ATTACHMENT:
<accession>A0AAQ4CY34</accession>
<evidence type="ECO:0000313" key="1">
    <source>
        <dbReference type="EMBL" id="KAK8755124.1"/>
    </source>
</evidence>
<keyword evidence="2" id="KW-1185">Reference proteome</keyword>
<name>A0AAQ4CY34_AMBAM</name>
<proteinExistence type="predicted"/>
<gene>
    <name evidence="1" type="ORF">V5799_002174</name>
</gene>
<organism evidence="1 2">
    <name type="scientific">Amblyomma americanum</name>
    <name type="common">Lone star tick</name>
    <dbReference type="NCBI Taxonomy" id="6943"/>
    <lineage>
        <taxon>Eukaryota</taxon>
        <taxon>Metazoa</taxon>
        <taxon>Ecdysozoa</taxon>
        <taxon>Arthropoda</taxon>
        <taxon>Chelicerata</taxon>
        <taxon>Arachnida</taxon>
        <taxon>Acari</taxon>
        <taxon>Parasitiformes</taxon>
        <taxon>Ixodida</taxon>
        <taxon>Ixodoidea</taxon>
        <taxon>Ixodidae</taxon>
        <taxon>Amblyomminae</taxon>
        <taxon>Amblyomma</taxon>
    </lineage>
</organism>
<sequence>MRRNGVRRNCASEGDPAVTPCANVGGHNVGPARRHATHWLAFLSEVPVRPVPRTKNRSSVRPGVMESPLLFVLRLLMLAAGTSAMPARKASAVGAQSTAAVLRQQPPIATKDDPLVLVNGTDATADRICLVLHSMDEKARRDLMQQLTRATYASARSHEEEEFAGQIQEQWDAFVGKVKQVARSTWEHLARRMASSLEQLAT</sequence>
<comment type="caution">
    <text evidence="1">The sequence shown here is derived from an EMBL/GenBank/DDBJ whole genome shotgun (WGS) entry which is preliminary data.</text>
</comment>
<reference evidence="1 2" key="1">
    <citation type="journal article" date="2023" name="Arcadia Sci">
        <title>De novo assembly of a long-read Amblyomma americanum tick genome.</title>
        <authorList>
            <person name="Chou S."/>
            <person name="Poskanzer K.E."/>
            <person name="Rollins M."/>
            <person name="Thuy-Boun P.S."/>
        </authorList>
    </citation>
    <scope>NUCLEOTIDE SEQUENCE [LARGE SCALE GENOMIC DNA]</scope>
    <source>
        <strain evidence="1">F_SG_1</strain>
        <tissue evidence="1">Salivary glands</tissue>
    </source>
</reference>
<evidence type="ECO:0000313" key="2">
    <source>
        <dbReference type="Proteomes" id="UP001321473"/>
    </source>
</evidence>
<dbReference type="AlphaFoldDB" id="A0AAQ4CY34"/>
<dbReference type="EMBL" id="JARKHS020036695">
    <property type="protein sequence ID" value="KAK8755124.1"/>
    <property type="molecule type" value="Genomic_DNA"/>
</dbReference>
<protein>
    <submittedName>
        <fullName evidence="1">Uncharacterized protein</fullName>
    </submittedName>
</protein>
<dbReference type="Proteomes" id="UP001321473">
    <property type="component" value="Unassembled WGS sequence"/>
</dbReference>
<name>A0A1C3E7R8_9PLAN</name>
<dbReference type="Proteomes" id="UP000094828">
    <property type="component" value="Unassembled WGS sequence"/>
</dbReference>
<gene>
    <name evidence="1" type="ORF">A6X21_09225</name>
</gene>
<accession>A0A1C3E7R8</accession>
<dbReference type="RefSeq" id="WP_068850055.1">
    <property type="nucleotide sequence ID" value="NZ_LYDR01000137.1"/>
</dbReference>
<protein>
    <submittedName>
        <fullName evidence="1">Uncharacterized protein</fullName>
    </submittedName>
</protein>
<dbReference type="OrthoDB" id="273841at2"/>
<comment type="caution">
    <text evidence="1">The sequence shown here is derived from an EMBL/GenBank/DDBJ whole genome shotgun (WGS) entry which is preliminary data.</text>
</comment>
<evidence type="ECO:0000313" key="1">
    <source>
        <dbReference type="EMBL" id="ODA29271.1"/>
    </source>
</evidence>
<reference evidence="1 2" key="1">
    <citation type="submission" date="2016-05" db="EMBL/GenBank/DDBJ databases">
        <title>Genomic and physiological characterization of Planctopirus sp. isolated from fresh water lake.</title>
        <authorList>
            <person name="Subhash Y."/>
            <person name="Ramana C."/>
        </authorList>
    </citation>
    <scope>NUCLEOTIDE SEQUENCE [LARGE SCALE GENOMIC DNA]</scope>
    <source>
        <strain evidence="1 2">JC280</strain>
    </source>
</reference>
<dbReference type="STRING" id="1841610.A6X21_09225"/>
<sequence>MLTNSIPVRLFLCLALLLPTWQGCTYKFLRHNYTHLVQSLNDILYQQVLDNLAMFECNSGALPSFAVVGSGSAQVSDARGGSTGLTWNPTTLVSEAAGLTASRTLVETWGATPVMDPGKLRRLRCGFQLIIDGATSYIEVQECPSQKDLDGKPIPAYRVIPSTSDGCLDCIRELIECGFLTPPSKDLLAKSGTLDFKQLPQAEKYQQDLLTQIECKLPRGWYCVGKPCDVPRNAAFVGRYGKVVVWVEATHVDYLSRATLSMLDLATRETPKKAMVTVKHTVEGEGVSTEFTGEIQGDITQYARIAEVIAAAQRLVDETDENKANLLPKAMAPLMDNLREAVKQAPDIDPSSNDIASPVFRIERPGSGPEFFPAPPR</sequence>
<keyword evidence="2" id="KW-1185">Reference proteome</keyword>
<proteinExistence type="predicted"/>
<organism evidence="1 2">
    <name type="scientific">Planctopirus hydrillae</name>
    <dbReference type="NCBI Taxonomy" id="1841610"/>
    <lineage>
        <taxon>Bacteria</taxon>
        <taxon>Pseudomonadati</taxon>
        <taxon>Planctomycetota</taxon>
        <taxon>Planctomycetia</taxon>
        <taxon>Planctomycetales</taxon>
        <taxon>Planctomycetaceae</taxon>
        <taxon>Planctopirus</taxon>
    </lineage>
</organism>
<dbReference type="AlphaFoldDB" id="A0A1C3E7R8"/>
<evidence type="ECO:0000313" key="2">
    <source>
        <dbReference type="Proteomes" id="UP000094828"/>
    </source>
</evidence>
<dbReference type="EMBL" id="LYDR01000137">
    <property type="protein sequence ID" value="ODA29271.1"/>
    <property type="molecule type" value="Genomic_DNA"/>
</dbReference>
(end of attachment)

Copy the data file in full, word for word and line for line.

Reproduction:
<accession>A0AAQ4CY34</accession>
<evidence type="ECO:0000313" key="1">
    <source>
        <dbReference type="EMBL" id="KAK8755124.1"/>
    </source>
</evidence>
<keyword evidence="2" id="KW-1185">Reference proteome</keyword>
<name>A0AAQ4CY34_AMBAM</name>
<proteinExistence type="predicted"/>
<gene>
    <name evidence="1" type="ORF">V5799_002174</name>
</gene>
<organism evidence="1 2">
    <name type="scientific">Amblyomma americanum</name>
    <name type="common">Lone star tick</name>
    <dbReference type="NCBI Taxonomy" id="6943"/>
    <lineage>
        <taxon>Eukaryota</taxon>
        <taxon>Metazoa</taxon>
        <taxon>Ecdysozoa</taxon>
        <taxon>Arthropoda</taxon>
        <taxon>Chelicerata</taxon>
        <taxon>Arachnida</taxon>
        <taxon>Acari</taxon>
        <taxon>Parasitiformes</taxon>
        <taxon>Ixodida</taxon>
        <taxon>Ixodoidea</taxon>
        <taxon>Ixodidae</taxon>
        <taxon>Amblyomminae</taxon>
        <taxon>Amblyomma</taxon>
    </lineage>
</organism>
<sequence>MRRNGVRRNCASEGDPAVTPCANVGGHNVGPARRHATHWLAFLSEVPVRPVPRTKNRSSVRPGVMESPLLFVLRLLMLAAGTSAMPARKASAVGAQSTAAVLRQQPPIATKDDPLVLVNGTDATADRICLVLHSMDEKARRDLMQQLTRATYASARSHEEEEFAGQIQEQWDAFVGKVKQVARSTWEHLARRMASSLEQLAT</sequence>
<comment type="caution">
    <text evidence="1">The sequence shown here is derived from an EMBL/GenBank/DDBJ whole genome shotgun (WGS) entry which is preliminary data.</text>
</comment>
<reference evidence="1 2" key="1">
    <citation type="journal article" date="2023" name="Arcadia Sci">
        <title>De novo assembly of a long-read Amblyomma americanum tick genome.</title>
        <authorList>
            <person name="Chou S."/>
            <person name="Poskanzer K.E."/>
            <person name="Rollins M."/>
            <person name="Thuy-Boun P.S."/>
        </authorList>
    </citation>
    <scope>NUCLEOTIDE SEQUENCE [LARGE SCALE GENOMIC DNA]</scope>
    <source>
        <strain evidence="1">F_SG_1</strain>
        <tissue evidence="1">Salivary glands</tissue>
    </source>
</reference>
<evidence type="ECO:0000313" key="2">
    <source>
        <dbReference type="Proteomes" id="UP001321473"/>
    </source>
</evidence>
<dbReference type="AlphaFoldDB" id="A0AAQ4CY34"/>
<dbReference type="EMBL" id="JARKHS020036695">
    <property type="protein sequence ID" value="KAK8755124.1"/>
    <property type="molecule type" value="Genomic_DNA"/>
</dbReference>
<protein>
    <submittedName>
        <fullName evidence="1">Uncharacterized protein</fullName>
    </submittedName>
</protein>
<dbReference type="Proteomes" id="UP001321473">
    <property type="component" value="Unassembled WGS sequence"/>
</dbReference>
<name>A0A1C3E7R8_9PLAN</name>
<dbReference type="Proteomes" id="UP000094828">
    <property type="component" value="Unassembled WGS sequence"/>
</dbReference>
<gene>
    <name evidence="1" type="ORF">A6X21_09225</name>
</gene>
<accession>A0A1C3E7R8</accession>
<dbReference type="RefSeq" id="WP_068850055.1">
    <property type="nucleotide sequence ID" value="NZ_LYDR01000137.1"/>
</dbReference>
<protein>
    <submittedName>
        <fullName evidence="1">Uncharacterized protein</fullName>
    </submittedName>
</protein>
<dbReference type="OrthoDB" id="273841at2"/>
<comment type="caution">
    <text evidence="1">The sequence shown here is derived from an EMBL/GenBank/DDBJ whole genome shotgun (WGS) entry which is preliminary data.</text>
</comment>
<evidence type="ECO:0000313" key="1">
    <source>
        <dbReference type="EMBL" id="ODA29271.1"/>
    </source>
</evidence>
<reference evidence="1 2" key="1">
    <citation type="submission" date="2016-05" db="EMBL/GenBank/DDBJ databases">
        <title>Genomic and physiological characterization of Planctopirus sp. isolated from fresh water lake.</title>
        <authorList>
            <person name="Subhash Y."/>
            <person name="Ramana C."/>
        </authorList>
    </citation>
    <scope>NUCLEOTIDE SEQUENCE [LARGE SCALE GENOMIC DNA]</scope>
    <source>
        <strain evidence="1 2">JC280</strain>
    </source>
</reference>
<dbReference type="STRING" id="1841610.A6X21_09225"/>
<sequence>MLTNSIPVRLFLCLALLLPTWQGCTYKFLRHNYTHLVQSLNDILYQQVLDNLAMFECNSGALPSFAVVGSGSAQVSDARGGSTGLTWNPTTLVSEAAGLTASRTLVETWGATPVMDPGKLRRLRCGFQLIIDGATSYIEVQECPSQKDLDGKPIPAYRVIPSTSDGCLDCIRELIECGFLTPPSKDLLAKSGTLDFKQLPQAEKYQQDLLTQIECKLPRGWYCVGKPCDVPRNAAFVGRYGKVVVWVEATHVDYLSRATLSMLDLATRETPKKAMVTVKHTVEGEGVSTEFTGEIQGDITQYARIAEVIAAAQRLVDETDENKANLLPKAMAPLMDNLREAVKQAPDIDPSSNDIASPVFRIERPGSGPEFFPAPPR</sequence>
<keyword evidence="2" id="KW-1185">Reference proteome</keyword>
<proteinExistence type="predicted"/>
<organism evidence="1 2">
    <name type="scientific">Planctopirus hydrillae</name>
    <dbReference type="NCBI Taxonomy" id="1841610"/>
    <lineage>
        <taxon>Bacteria</taxon>
        <taxon>Pseudomonadati</taxon>
        <taxon>Planctomycetota</taxon>
        <taxon>Planctomycetia</taxon>
        <taxon>Planctomycetales</taxon>
        <taxon>Planctomycetaceae</taxon>
        <taxon>Planctopirus</taxon>
    </lineage>
</organism>
<dbReference type="AlphaFoldDB" id="A0A1C3E7R8"/>
<evidence type="ECO:0000313" key="2">
    <source>
        <dbReference type="Proteomes" id="UP000094828"/>
    </source>
</evidence>
<dbReference type="EMBL" id="LYDR01000137">
    <property type="protein sequence ID" value="ODA29271.1"/>
    <property type="molecule type" value="Genomic_DNA"/>
</dbReference>